Posted in: career in housing
I would say that recruiters might regard you as a bit ‘non- standard’, that is harder to place, if they felt that your background experience was likely to suggest to employers that you had only a minimal background in social housing. That’s not to say you don’t have transferrableskills, it may be a perception that you have to work around. One way to do that might be to get some unpaid or intern experience with either a HA or local authority. We have a Dutch student working with us at the moment on a three month internship who has no experience of the sector but is working on communications – the web site, the Facebook page etc. This works well for us and I think for her, as he can put this on her CV. You mentioned maintenance and this is another route in, if you have basic building construction knowledge, but a bit more of a harder ‘sell’ unless perhaps you find an apprenticeship on offer. By the way, a housing officer post is quite likely to be the level you should aim at initially. We also took on someone with no housing experience as a trainee a few years ago and she is still here! She was able to convince me that she was genuinely passionate about housing and for a recruiter this has real value. I think if you could find ways in which to demonstrate your enthusiasm for this kind of work, then this would help.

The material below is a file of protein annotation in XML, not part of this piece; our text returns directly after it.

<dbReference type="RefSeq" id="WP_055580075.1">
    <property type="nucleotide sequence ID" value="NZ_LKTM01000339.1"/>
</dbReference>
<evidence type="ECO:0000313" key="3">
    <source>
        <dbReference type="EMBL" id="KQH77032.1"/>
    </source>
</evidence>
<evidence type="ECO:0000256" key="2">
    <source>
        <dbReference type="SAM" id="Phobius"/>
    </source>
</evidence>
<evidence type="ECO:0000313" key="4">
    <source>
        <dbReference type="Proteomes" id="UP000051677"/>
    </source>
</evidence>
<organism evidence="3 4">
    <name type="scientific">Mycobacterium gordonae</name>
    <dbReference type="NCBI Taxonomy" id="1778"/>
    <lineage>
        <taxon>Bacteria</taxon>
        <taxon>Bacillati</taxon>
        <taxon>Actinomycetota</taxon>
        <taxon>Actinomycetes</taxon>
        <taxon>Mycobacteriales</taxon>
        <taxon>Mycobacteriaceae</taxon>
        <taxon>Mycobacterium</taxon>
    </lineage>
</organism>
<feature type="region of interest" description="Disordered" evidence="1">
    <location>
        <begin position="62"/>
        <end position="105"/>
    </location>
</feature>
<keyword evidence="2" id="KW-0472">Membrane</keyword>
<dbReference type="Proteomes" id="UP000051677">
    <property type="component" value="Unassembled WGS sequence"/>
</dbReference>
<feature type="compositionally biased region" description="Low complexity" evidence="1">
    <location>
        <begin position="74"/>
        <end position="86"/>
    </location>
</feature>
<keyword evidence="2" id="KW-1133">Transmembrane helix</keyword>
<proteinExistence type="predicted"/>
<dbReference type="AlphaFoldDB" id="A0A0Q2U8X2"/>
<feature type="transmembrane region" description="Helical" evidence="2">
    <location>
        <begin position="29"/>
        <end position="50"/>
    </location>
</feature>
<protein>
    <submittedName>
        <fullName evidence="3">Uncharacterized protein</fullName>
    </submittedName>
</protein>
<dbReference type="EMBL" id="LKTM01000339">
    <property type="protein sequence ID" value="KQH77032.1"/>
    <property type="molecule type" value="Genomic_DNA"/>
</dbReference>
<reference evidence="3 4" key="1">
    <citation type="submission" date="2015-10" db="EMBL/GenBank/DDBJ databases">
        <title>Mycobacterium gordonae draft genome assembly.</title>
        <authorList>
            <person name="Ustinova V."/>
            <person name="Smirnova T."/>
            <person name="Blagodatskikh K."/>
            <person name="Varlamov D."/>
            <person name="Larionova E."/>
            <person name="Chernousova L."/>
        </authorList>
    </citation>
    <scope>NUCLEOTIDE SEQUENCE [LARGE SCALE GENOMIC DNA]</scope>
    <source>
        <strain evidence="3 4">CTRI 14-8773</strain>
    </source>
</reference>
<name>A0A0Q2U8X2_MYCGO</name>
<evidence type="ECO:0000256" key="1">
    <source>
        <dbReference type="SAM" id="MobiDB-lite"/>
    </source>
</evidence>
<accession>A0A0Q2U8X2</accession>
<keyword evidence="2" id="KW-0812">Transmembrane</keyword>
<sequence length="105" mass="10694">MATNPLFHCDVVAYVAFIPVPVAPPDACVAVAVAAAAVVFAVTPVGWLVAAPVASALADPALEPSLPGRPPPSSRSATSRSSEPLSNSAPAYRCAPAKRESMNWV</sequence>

Posted in: HOUSING Allocations and Notices
Taking your points in order, it is not usual for local authorities to take the view that the threat of homelessness is more likely if you are in receipt of a notice confirming the date of the eviction from the Court, however there is often gap of several weeks between the date of the Hearing for Possession and the date of the actual eviction. I take your point about the mandatory grounds, but the landlord still has to prove to the Court that he has at some time used the property as his main home or that the house is needed for use as his or his spouse's main home.